by Gayl Mileszko
Among those most immediately and severely impacted by the pandemic were the cruise lines and travel agents. Citizens of the world will never forget the plight of the MS Zaandam begging to dock at any port, the passengers and crew of the Diamond Princess quarantined for weeks off the coast of Japan with 712 cases. The no-sail order was in place for 15 months, leading to nearly $25 billion of losses in just 12 months for the cruise lines alone. Royal Caribbean, Norwegian and Carnival went to the capital markets to raise over $40 billion to literally keep their fleet and crews afloat. They got access but it was costly, with rates as high as 12.25%
The first cruise ship to board passengers at a U.S. port in 15 months sailed Saturday June 26th from Florida’s Port Everglades on a seven-night voyage to Mexico and the Bahamas. The Celebrity Edge, christened in 2018, sailed with 1,200 guests on board and Captain Kate McCue at the helm. She is the first and only American female captain of a major cruise vessel. Her employer, Royal Caribbean, along with the rest of the industry, are heavily reliant on the travel agent community to fill cabins. To help keep them in business during the lockdowns, Royal Caribbean initiated a “Pay it forward” program that made $40 million available to agents seeking three-year interest-free loans of up to $250,000 to literally tide them over.
Paying it forward has meant something different in the municipal bond market during these past 17 months. Nonprofit borrowers have reached for every lifeline, dipping into reserves, slashing expenses, applying for loans and grants, and trying every wing-and-a-prayer method to generate revenue. Frustrated by the prohibition on tax-exempt advance refundings, many have worked with creative investment bankers to refinance higher coupon debt not currently callable. A current refunding is a transaction in which the outstanding bonds to be refunded can be called and paid off within 90 days. To achieve debt service savings in cases where the call date is much further out, the HJS team has presented our clients with options for tenders, taxable refinancings, and forward delivery bonds.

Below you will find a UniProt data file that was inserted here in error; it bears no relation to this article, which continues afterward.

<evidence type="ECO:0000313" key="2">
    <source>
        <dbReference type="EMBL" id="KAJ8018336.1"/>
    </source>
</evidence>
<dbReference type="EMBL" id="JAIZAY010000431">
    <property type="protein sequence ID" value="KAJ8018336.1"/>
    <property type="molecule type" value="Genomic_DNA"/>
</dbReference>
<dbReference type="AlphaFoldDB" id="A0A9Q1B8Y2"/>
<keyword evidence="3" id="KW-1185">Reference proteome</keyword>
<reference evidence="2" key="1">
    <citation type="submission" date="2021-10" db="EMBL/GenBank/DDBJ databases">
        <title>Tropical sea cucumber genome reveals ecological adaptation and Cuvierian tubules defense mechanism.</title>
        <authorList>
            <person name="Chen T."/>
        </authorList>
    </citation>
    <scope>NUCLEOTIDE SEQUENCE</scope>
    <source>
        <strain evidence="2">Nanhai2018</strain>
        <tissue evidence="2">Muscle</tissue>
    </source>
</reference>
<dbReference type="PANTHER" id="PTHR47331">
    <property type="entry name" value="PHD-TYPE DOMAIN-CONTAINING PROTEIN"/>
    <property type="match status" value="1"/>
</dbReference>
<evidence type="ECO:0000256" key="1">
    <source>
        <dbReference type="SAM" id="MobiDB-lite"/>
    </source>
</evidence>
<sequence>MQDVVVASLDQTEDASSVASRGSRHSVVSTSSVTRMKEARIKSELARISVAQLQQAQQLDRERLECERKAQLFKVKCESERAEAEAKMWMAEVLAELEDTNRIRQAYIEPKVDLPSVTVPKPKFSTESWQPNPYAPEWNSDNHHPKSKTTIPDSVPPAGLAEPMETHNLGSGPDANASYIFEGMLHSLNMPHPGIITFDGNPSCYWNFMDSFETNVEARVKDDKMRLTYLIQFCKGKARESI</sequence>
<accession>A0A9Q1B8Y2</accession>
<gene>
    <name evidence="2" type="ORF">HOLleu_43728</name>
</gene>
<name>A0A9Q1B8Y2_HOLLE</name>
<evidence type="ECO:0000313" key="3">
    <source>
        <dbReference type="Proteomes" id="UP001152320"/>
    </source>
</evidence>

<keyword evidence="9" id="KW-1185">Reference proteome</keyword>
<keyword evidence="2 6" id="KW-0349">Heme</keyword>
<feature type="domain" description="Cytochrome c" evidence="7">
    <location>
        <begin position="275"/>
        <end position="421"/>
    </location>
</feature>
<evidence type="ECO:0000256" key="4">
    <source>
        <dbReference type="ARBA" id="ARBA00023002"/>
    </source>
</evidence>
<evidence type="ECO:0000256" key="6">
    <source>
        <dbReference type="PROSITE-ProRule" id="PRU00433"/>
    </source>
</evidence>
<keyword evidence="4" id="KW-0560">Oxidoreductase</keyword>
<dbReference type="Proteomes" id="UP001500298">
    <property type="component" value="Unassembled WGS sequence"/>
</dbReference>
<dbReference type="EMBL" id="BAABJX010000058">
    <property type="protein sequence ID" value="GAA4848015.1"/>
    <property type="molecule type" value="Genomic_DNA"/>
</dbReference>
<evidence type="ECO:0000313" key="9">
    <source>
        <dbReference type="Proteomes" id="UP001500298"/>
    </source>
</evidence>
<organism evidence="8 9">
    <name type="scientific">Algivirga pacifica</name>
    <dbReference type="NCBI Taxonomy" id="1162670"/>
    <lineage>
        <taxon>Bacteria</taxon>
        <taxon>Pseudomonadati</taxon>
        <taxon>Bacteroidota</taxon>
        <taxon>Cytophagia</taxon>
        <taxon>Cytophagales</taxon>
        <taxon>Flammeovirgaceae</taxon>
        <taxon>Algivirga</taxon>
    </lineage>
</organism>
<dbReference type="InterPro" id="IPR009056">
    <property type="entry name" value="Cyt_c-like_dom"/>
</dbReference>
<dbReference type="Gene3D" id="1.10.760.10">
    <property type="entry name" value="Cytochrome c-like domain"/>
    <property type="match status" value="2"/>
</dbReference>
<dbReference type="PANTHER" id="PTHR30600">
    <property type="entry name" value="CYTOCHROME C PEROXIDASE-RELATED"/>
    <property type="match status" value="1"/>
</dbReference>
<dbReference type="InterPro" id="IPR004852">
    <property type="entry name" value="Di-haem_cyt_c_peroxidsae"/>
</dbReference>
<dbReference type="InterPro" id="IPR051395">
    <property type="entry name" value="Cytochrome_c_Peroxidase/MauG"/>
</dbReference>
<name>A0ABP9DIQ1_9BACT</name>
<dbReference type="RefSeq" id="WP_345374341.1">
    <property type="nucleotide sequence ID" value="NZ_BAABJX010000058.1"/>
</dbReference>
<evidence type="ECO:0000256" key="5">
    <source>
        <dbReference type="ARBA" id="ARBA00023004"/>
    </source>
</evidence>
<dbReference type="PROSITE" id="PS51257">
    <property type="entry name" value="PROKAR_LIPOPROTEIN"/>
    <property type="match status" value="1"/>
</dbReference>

In the case of forward deliveries, we rely upon the close relationships that our veteran sales executives maintain with major buyers, enabling us to structure bonds with prevailing fixed rates for settlement or delivery at a future date — for example, eleven months from pricing. The process requires that sophisticated investors sign a delayed delivery investment agreement acknowledging the conditions and risks of the purchase. Buyers seek a premium in exchange for assuming these risks. Our analysts and underwriters closely monitor all the forward deals in the market. In 2021, so far, we have seen 56 financings with future settlements averaging 213 days from the date of sale. In the case of the Aa3/A+ rated University of Arizona, they had a $23.1 million Aa3/A+ rated series dated January 15, 2020 that settled 483 days later on May 12, 2021 and priced only 71 basis points over the top-rated general obligation bond.
Forward Deals this Year
Most of the forward deals this year have come from major issuers such as the States of California, Connecticut, Ohio and Wisconsin. Some are private placements but the majority are public offerings. Most are refundings with ratings in the range of A but some such as Clarkson University are rated Baa1, others like the Government of Guam are rated Ba1, and still others like the Puerto Rico Aqueduct and Sewer Authority and Lutheran Services for Aging are non-rated. Borrowers have come from all sectors of the market, including Providence College, the North Carolina Turnpike Authority, Phoenix Children’s Hospital, Kern Valley State Prison, and New Jersey’s Union Township Board of Education.
Municipal Bonds Last Week